Q-Tip, Outkast, Kendrick Lamar Remember Phife Dawg on 'Abstract Radio'

"Everything we ever wanted to be, we'd sit around and listen to them. To this day, there's no one greater than Tribe," Andre 3000 said

Q-Tip, Outkast's Big Boi and Andre 3000, Kendrick Lamar and Chuck D all remembered Phife Dawg on the latest episode of 'Abstract Radio' Credit: Rodrigo Vaz/FilmMagic

Q-Tip remembered his fellow A Tribe Called Quest member, "lifelong friend and day one homie" Malik "Phife Dawg" Taylor during his Beats 1 show Abstract Radio Friday. For the two-hour episode, Q-Tip dipped into his own stash of live performances and tracks off the group's recent Peoples' Instinctive Travels And The Paths of Rhythm reissue, as well as broadcasted Phife Dawg tributes from artists like Kendrick Lamar, Public Enemy's Chuck D, Souls of Mischief, Pharrell Williams, Just Blaze and Outkast's Big Boi and Andre 3000. Click here to listen to Abstract Radio's Phife Dawg tribute episode.

"Tribe Called Quest is everything, everything to me. There would not be no Outkast without [them], or if there was an Outkast, it wouldn't be Outkast, it would be something completely different," Andre 3000 said. "Tribe Called Quest was everything to me in high school. Just listening to Q-Tip run the verses and I remember just being really interested in vocabulary. He actually made me want to know more about words and use them as tools, words that you may not have even known before, he made it actually cool to use those words."

Andre 3000 cited hearing Tribe's "Jazz (We've Got)" as the moment he realized what kind of rapper he wanted to be. He also revealed that when he and Big Boi auditioned for Organized Noize, they rapped over an instrumental of Tribe Called Quest's "Scenario" remix. "It's so crazy that Tribe was just so integral in what we were doing and what we are. Everything we ever wanted to be, we'd sit around and listen to them," Andre 3000 said. "To this day, there's no one greater than Tribe."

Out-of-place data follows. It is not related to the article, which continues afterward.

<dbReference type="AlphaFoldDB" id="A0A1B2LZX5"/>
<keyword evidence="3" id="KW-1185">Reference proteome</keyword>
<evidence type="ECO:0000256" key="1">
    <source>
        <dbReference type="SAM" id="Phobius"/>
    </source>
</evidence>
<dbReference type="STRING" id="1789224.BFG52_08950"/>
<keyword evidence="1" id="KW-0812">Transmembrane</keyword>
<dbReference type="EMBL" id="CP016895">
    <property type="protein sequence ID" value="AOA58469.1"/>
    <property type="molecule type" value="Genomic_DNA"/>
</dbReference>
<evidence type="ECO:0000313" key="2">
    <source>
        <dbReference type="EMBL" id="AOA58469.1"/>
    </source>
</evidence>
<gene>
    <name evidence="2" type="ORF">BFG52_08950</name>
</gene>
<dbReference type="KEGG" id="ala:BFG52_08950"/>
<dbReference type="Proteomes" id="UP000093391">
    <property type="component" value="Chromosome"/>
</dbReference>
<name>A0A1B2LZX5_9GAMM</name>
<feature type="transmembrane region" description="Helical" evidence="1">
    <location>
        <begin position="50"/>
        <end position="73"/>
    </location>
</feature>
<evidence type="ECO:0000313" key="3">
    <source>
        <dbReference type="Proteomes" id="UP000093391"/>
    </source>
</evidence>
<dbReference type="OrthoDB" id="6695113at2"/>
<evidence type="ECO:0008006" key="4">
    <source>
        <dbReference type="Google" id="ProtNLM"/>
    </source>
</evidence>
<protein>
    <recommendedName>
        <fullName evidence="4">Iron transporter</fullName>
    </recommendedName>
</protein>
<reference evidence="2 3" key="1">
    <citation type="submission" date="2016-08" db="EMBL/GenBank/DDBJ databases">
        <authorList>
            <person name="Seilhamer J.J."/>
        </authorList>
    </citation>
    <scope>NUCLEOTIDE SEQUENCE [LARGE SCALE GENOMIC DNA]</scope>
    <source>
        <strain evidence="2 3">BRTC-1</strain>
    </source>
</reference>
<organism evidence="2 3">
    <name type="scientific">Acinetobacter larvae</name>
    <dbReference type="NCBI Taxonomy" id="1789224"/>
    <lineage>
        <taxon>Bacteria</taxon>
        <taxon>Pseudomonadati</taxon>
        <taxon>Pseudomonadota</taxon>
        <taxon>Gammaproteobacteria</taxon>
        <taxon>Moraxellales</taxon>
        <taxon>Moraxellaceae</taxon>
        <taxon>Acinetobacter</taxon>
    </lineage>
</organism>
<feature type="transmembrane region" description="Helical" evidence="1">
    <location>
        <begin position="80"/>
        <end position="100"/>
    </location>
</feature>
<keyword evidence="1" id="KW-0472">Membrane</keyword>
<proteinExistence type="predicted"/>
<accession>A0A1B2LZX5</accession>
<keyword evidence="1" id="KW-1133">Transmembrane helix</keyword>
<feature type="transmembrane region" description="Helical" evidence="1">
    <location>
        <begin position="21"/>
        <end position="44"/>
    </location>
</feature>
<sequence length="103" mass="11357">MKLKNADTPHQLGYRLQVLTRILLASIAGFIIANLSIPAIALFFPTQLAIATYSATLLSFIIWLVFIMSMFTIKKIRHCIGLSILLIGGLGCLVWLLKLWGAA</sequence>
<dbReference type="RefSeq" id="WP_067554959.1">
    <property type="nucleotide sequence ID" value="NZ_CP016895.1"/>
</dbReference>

Big Boi added, "[A Tribe Called Quest] were one of the primary reasons we even started Outkast. They were our idols back in the day. We had a chance to link up and get close over the past year or so, just kind of talking and getting to know one another; Phife actually came by the studio a little while ago, just vibed out, and he was an all-around cool guy, great person and he'll forever be missed by the world and definitely myself."

Lamar, who previously paid tribute to Phife Dawg during an Australia concert immediately following news of the rapper's death, also called in to Abstract Radio to pay his respects. "Me being one of the new cats, all I could ever remember is me either listening to gangsta rap or Low End Theory, so it's only right that I pay homage to Phife and the whole Tribe for birthin' what I do on that microphone and what I do on that stage," Lamar said.

"Going all the way back to the early Nineties, me being five or six years old, I remember my first time being acquainted to the legendary, you feel me? And it was a record by the name of 'Scenario,'" Lamar added. "There was a program by the name of The Box, I played it all day, every day, the flow was crazy, the beat was crazy, the style was unique, but there was one particular line that stood out for me by my man Phife. He said, 'I'm all that and then some, short dark and handsome Bust a nut inside your eye, to show you where I come from.' I just thought that line was witty." Lamar added that he felt a kinship to the "short, dark and handsome" Phife, since the To Pimp a Butterfly rapper is similarly undersized. "There's many, many, many more, but that [line] was my first time ever being excited hearing Phife, and after that there was plenty more moments."

Run the Jewels also used a portion of their own WRTJ to remember Phife Dawg, who died Tuesday at the age of 45.